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Tuesday, October 23, 2012

The New Normal

Two news items from across the pond highlight the adaptability of musicians, but also a highlight a shift from music as a good to music as an experience, necessitated by the ubiquity of file sharing.

+, the debut album by British singer and producer Ed Sheeran, has apparently been downloaded illegally more than any album in the U.K this year. Sheeran is sanguine about the whole thing, gushing on Twitter about purchasers and free-riders alike, because he concludes that both types of fans are buying tickets, and as Sheeran puts it, "I'm still selling albums, but I'm selling tickets at the same time. My gig tickets are like £18, and my albums £8, so ... it's all relative."

Venerable British pop stars Squeeze are also moving to a more DIY, performance-based financial model this year. Fans who attend concerts can choose to purchase a download of the show at a "pop-up" shop after each performance, and meet the band as well. To date, this is the only way for fans to get their hands on Squeeze's first new songs in 14 years...at least until they are posted online. Squeeze founder Glenn Tillbrook is also excited about this brave new world. Tillbrook states, "I love the opportunities and surprises thrown up by the digital age and the fading away of the major labels. Being able to innovate and take control of our own destiny is something I could only have dreamt of back then." And for bands like Squeeze, the old label-centric business model may well have passed them by. As Tillbrook notes, “With the traditional record label no longer relevant for us, our relationship with the merchandisers is increasingly important in order to help us deliver quality products for our fans.”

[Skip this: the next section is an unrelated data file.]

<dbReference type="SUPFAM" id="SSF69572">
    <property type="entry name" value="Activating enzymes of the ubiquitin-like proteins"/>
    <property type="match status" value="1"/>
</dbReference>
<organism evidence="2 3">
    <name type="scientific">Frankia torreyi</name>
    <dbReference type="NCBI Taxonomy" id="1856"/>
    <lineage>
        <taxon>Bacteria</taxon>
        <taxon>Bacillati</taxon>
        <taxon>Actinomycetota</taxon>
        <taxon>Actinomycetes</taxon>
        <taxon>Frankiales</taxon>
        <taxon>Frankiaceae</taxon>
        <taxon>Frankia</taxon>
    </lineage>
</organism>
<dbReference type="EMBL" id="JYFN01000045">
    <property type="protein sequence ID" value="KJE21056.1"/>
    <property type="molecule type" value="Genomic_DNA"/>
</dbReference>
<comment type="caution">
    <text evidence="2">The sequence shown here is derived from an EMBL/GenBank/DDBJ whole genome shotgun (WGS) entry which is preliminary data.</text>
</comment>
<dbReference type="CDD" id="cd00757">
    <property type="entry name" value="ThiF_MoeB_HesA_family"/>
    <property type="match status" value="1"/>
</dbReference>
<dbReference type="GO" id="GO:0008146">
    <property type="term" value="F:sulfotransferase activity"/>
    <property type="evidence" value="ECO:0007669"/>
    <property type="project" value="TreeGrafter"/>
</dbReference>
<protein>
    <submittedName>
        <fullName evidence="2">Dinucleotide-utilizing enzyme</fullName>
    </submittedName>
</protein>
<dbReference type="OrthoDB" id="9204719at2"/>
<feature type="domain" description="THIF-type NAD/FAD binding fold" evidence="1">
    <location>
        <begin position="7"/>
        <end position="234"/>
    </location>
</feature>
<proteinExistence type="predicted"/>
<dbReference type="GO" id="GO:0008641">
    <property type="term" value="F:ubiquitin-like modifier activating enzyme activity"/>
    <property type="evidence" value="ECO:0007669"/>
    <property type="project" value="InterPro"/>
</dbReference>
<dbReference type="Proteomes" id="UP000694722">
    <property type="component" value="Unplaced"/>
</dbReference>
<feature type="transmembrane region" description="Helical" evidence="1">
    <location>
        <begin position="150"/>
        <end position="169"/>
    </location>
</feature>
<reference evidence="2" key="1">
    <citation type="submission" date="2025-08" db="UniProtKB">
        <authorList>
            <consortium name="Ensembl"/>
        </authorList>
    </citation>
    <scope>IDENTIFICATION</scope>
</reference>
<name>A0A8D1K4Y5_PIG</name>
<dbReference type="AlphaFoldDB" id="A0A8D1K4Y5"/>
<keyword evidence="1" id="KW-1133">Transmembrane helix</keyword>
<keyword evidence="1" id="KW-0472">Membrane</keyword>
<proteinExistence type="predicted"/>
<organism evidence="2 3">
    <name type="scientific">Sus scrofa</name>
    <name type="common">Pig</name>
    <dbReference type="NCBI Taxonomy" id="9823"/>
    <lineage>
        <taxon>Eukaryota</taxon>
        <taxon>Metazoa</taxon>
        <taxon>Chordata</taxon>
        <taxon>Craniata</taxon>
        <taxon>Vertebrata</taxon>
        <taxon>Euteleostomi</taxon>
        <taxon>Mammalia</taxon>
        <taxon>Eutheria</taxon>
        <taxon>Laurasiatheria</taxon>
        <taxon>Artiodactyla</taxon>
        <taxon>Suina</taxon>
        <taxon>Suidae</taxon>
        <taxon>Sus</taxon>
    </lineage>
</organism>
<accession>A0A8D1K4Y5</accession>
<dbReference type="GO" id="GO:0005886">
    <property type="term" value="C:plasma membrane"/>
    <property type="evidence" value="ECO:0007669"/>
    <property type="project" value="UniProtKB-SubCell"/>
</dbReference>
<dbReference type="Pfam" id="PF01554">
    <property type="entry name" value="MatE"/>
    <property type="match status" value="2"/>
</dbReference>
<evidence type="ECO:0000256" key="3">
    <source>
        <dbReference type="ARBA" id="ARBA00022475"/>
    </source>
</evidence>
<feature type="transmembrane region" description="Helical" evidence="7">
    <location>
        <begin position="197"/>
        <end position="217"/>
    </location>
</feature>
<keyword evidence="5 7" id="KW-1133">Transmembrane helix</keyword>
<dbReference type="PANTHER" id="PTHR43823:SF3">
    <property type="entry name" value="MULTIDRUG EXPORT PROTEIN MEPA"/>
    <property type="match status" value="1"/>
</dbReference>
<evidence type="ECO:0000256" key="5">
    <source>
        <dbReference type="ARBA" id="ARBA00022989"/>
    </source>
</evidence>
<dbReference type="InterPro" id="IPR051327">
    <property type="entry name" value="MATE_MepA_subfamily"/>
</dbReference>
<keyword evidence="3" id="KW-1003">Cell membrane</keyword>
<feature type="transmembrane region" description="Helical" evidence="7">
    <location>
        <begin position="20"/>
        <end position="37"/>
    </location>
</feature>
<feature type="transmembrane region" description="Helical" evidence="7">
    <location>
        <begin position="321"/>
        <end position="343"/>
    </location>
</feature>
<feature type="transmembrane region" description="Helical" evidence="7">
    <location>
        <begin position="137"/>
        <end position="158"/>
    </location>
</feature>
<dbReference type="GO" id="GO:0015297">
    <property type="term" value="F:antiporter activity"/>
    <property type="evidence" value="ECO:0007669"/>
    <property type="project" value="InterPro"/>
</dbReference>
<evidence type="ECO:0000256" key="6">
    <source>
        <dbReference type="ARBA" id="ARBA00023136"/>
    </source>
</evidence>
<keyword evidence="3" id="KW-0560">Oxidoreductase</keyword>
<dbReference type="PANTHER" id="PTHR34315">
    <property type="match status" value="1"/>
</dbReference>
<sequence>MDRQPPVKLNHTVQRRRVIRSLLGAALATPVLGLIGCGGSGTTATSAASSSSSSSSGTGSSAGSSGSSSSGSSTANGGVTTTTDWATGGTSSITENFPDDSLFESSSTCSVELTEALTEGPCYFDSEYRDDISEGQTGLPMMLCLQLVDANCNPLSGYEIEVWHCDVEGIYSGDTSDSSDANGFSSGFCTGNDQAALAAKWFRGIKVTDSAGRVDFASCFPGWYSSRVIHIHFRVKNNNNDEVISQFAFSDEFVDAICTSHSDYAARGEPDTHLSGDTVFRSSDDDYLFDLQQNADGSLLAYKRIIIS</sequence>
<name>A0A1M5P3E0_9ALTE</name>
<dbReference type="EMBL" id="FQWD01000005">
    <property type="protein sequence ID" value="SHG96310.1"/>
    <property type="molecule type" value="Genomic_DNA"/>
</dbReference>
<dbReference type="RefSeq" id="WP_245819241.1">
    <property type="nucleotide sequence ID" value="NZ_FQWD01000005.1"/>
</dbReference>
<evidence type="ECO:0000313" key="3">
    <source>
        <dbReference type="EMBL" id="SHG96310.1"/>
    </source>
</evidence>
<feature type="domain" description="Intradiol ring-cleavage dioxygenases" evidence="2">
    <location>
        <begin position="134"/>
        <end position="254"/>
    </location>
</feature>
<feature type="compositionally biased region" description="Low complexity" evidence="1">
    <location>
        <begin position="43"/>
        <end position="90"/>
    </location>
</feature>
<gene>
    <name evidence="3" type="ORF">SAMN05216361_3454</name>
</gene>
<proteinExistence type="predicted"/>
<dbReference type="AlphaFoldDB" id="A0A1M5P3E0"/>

As I postulated a few months ago, with regard to comic books offered online, I can't help but wonder whether the end result will be less professionally crafted music because the system will support fewer professional craftspeople, or whether we'll just get more artists who are more comfortable with a DIY esthetic, and fewer that rely on big machinery or well-placed intermediaries to make things happen.

It may be that the most important thing a new artist can do is leverage networks and relationships. Here's an example: I'm a huge Josh Ritter fan. Chris Thile's band, Punch Brothers, recently covered a Ritter song, and offered a free download of it for fans that purchased the new Punch Brothers EP. How did I find out? I follow Ritter on Twitter, and he let me know. I wouldn't have otherwise purchased the Punch Brothers EP, but was excited about this opportunity. Once upon a time, you could rely on certain labels for a certain aesthetic in its recorded offerings. Relationships between artists might in the future do some of that same work.

Posted by Jake Linford on October 23, 2012 at 09:20 AM in Intellectual Property, Music, Web/Tech | Permalink

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